While the 193-member General Assembly is scheduled to start considering two rival resolutions on Wednesday morning, the Security Council will vote on the third resolution, which is sponsored by Russia and widely slammed for not referring to its invasion of Ukraine.
The two resolutions being taken up by the General Assembly demand humanitarian aid access and the protection of civilians, medical personnel, and aid workers in Ukraine.
But only one text, written by Ukraine and its allies, criticizes Russia’s role in creating the crisis. The second draft from South Africa makes no mention of Russia
Nine ‘humanitarian corridors’ for refugees agreed
Ukrainian Deputy Prime Minister Iryna Vereshchuk said Wednesday that agreements have been made to evacuate trapped civilians from Ukrainian towns through nine “humanitarian corridors.”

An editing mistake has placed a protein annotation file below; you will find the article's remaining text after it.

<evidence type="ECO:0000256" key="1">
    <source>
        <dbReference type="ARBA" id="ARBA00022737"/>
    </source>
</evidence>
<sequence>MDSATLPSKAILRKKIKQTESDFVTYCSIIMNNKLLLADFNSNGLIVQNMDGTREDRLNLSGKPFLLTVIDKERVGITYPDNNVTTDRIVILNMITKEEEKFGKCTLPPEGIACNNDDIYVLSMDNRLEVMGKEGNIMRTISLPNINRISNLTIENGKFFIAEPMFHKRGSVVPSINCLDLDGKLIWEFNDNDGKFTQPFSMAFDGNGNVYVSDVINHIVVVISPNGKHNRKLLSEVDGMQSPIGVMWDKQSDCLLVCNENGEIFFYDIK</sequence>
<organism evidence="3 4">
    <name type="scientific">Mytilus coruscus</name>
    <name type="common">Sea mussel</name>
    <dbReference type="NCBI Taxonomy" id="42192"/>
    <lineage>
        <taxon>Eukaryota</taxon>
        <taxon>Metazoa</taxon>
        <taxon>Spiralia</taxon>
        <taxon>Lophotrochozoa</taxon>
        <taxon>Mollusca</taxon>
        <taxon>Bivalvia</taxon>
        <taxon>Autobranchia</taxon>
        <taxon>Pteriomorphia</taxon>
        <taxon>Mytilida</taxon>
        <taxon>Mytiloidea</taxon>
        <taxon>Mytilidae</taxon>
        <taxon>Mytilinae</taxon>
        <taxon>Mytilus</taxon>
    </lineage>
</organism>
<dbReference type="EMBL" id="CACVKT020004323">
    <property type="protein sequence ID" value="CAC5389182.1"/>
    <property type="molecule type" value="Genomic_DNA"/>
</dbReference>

In the besieged city of Mariupol, Vereshchuk said evacuees would find transport in the city of Berdyansk, which is more than 80 kilometers (50 miles) to the southwest.
About two dozen buses were also ready to be sent to the southern Ukrainian city of Zaporizhzhia, she said.
Furthermore, humanitarian corridors are planned from the towns of Polohy and Huljajpole to Zaporizhzhia.
Three routes are planned near the capital Kyiv: From Velyka Dymerka, neighboring Bohdanivka, and Svitylnya, people are to be brought to the capital’s suburb of Browary, while people from Borodyanka, located northwest of Kyiv, are to be evacuated to Bila Tserkva, a city in the center of Ukraine.
And two corridors are planned in the region of Luhansk in eastern Ukraine: from Rubishne and Nyshnye to Bachmut.
Vietnam Airlines to suspend flights to Moscow
The national carrier of Vietnam is to suspend flights from Hanoi to Moscow from March 25, according to state run Vietnam News Agency (VNA).
The agency reported that the temporary suspension was due to review procedures, requirements and regulations for operations in Russia.